Student-athletes are always applauded for their hard work on and off the field, court, and track, but their mental health is often overlooked. These athletes are expected to attend practices, work hard in classes, and maintain any other outside responsibilities that come with life.
For some student-athletes, the transition from high school to collegiate level sports is a lot to manage. Others who don’t make it to the collegiate level, are left wondering what’s next.
Keon Cross, a former Morehouse College football athlete, had a tough transition from high school to collegiate level sports.
After failing to be recruited by any schools, Cross was very discouraged and wasn’t in the best mental space. An old coach got word of Cross having no offers and helped introduce him to the Morehouse Football program.
Because Cross committed late, there was no scholarship money left and he was classified as a walk-on player.
“The transition from high school to college ball was hard,” Cross said. “I had a healthy relationship with the game for years, but I started to feel like I was only playing because if I didn’t, I wouldn’t be successful.”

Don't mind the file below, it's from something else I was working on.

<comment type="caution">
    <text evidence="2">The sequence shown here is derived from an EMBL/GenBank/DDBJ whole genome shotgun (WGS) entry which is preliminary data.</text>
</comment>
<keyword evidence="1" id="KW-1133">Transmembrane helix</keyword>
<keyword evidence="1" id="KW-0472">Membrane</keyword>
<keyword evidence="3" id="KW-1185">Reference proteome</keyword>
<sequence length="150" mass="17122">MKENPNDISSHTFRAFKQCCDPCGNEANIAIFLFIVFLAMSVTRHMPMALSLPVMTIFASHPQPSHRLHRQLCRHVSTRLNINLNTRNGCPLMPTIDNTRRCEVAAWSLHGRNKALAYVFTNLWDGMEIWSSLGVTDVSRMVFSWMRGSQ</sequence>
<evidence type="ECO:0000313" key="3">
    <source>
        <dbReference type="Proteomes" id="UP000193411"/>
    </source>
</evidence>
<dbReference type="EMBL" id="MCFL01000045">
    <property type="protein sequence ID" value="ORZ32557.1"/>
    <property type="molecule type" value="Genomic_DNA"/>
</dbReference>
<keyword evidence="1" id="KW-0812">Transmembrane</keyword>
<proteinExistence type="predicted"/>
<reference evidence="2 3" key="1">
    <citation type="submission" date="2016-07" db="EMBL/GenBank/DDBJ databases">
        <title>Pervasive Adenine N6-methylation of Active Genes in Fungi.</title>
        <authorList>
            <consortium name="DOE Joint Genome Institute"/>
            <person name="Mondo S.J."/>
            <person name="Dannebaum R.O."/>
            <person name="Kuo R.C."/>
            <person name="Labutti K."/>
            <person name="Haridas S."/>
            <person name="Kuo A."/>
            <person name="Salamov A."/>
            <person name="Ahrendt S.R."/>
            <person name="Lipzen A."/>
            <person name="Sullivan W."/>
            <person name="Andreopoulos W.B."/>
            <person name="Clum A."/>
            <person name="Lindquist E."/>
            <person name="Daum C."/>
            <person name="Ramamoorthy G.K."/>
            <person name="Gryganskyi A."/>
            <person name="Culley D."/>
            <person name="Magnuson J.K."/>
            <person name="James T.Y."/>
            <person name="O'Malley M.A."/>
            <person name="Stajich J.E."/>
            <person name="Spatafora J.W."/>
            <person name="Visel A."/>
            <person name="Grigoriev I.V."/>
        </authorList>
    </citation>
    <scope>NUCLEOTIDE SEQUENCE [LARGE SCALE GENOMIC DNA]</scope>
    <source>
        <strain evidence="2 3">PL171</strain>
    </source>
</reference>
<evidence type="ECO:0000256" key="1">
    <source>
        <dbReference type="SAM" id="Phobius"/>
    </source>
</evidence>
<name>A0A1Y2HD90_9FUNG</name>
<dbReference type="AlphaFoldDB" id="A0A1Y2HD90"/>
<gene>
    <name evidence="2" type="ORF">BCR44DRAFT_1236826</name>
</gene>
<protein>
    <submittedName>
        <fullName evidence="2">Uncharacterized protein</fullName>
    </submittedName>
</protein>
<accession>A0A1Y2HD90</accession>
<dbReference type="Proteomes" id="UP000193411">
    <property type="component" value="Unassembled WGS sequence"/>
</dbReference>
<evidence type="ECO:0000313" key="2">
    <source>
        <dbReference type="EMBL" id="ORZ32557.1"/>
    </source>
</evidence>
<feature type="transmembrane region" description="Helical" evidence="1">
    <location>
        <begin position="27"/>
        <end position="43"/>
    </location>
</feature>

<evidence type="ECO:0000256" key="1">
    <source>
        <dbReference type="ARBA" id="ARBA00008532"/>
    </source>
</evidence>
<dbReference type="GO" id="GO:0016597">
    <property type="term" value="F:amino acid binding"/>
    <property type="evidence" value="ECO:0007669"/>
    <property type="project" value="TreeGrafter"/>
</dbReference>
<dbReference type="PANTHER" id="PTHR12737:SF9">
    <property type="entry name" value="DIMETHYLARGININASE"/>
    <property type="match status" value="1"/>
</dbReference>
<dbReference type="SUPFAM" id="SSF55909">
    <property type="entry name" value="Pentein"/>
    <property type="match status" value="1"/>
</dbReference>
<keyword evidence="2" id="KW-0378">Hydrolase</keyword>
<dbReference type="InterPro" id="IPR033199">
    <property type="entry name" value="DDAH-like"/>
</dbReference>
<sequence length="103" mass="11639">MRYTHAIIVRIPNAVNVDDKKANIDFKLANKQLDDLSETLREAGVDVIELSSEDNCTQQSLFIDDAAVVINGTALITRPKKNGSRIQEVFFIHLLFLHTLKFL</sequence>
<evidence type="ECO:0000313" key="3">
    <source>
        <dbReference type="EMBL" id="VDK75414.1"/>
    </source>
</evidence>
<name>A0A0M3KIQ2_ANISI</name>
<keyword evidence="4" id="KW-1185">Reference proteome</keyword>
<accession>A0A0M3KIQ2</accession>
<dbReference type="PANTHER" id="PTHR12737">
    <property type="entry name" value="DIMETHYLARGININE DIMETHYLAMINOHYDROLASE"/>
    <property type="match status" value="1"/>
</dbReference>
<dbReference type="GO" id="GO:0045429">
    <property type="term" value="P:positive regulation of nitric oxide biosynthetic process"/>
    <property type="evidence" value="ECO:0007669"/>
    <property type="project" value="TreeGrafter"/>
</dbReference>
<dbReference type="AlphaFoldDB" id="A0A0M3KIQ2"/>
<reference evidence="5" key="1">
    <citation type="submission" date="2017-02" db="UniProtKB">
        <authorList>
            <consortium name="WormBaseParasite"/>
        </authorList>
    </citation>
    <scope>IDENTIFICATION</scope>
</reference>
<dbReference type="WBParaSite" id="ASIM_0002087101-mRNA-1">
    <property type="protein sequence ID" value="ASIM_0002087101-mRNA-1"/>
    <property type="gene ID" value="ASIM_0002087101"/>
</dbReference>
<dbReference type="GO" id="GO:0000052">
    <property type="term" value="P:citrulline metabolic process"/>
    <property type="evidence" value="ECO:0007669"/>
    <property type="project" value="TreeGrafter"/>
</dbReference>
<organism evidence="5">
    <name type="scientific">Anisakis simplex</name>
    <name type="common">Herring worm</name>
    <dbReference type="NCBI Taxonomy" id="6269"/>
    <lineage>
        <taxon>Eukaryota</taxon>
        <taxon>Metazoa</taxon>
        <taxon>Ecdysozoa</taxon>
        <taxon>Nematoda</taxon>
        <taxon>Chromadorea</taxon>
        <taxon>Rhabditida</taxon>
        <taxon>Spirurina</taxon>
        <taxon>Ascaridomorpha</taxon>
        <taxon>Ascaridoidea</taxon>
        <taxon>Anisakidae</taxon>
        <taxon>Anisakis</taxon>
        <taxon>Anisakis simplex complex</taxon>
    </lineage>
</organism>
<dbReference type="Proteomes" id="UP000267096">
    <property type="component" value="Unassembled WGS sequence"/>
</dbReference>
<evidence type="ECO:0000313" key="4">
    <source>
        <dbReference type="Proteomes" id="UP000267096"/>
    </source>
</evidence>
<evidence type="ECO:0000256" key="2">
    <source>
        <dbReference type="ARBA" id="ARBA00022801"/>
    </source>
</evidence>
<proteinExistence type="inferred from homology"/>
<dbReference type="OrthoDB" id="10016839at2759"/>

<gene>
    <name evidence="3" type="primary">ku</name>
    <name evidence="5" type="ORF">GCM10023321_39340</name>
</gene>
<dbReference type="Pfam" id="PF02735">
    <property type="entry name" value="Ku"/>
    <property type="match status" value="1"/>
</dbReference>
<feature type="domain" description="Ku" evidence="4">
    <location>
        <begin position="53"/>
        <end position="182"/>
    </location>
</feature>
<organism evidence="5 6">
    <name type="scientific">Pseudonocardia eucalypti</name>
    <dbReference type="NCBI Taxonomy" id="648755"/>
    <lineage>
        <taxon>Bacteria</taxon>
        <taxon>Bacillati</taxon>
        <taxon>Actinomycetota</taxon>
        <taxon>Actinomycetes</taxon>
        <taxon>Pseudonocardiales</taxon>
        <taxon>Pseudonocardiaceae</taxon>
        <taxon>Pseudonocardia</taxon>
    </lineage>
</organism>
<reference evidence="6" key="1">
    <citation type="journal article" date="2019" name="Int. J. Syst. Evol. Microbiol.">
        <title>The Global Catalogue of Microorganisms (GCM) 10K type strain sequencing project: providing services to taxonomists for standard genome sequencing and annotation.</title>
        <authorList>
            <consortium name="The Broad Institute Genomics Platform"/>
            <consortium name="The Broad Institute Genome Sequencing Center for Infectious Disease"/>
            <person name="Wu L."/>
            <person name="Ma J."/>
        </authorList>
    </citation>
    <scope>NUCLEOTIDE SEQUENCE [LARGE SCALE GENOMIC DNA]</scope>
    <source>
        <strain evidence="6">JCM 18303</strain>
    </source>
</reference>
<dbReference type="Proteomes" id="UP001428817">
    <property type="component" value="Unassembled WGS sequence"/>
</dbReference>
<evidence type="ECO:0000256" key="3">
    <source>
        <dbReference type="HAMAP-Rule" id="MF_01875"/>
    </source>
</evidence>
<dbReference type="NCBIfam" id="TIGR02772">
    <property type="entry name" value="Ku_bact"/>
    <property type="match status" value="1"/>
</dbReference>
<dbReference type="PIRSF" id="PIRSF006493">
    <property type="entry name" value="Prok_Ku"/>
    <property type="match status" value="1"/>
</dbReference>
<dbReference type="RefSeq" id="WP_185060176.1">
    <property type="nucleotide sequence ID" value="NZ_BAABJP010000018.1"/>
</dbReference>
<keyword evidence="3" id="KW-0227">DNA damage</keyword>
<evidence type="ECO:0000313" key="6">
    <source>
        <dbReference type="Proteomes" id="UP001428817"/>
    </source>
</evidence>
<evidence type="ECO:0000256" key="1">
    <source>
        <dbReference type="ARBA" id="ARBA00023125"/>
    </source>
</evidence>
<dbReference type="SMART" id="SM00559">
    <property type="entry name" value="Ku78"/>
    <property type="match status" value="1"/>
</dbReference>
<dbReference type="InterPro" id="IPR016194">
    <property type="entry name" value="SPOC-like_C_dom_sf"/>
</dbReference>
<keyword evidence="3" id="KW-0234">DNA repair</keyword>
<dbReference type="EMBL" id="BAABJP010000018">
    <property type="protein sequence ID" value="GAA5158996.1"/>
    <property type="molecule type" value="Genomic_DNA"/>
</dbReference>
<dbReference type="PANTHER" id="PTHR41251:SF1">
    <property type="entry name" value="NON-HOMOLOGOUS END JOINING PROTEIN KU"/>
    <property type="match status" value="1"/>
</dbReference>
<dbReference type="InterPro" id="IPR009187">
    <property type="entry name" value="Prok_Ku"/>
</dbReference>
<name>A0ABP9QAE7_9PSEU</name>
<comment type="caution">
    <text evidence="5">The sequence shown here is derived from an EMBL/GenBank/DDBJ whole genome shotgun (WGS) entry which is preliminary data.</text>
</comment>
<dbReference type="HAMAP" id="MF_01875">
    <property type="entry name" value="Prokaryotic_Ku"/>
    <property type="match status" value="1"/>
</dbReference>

Cross retired from playing football for Morehouse and started his transition of becoming a regular student.
Patrick Bonner, a Florida A&M University football player, like Cross suffered from athletic depression succeeding as a first year as a collegiate athlete.
Depression can come from several things that student-athletes go through such as injury, competitive failure, retirement from a sport, loss of interest, and other factors according to the American Medical Society for Sports Medicine.
“My injury affected me in a way I never experienced,” said Patrick Bonner, a third-year football player at Florida A&M University. “It put me in a depressive state having to take an additional year off from covid after my injury and not being able to go out there with my guys and grind.”
During his first year, Bonner sustained a very uncommon injury that prevented him from playing. Bonner had extreme tendonitis and a small tear in his quadriceps tendon.
Bonner was recruited from his high school in Miami, FL in 2019 and offered a 75% scholarship to play safety as a rattler.
Bonner’s father is in the FAMU Football Hall of fame for his accomplishments as a quarterback in 1998. It was hard that Bonner could not accomplish the goals he had set for himself.
According to the NCAA, athletic departments across the country have noticed a rise in athletes with mental health disorders.
Shanel Brown, a Master’s psychology student and psychology research associate at the University of Central Florida, says therapy and strong support systems are essential when coping with depression and tough transitions.
“Throughout adulthood, it is okay to have people to lean on,” Brown said. “Talking to close friends, mentors, and therapists is important to moving forward and living in the present so your future can be brighter.”
Athletes are faced with many obstacles and it is imperative that they also manage life changes and maintain their mental health.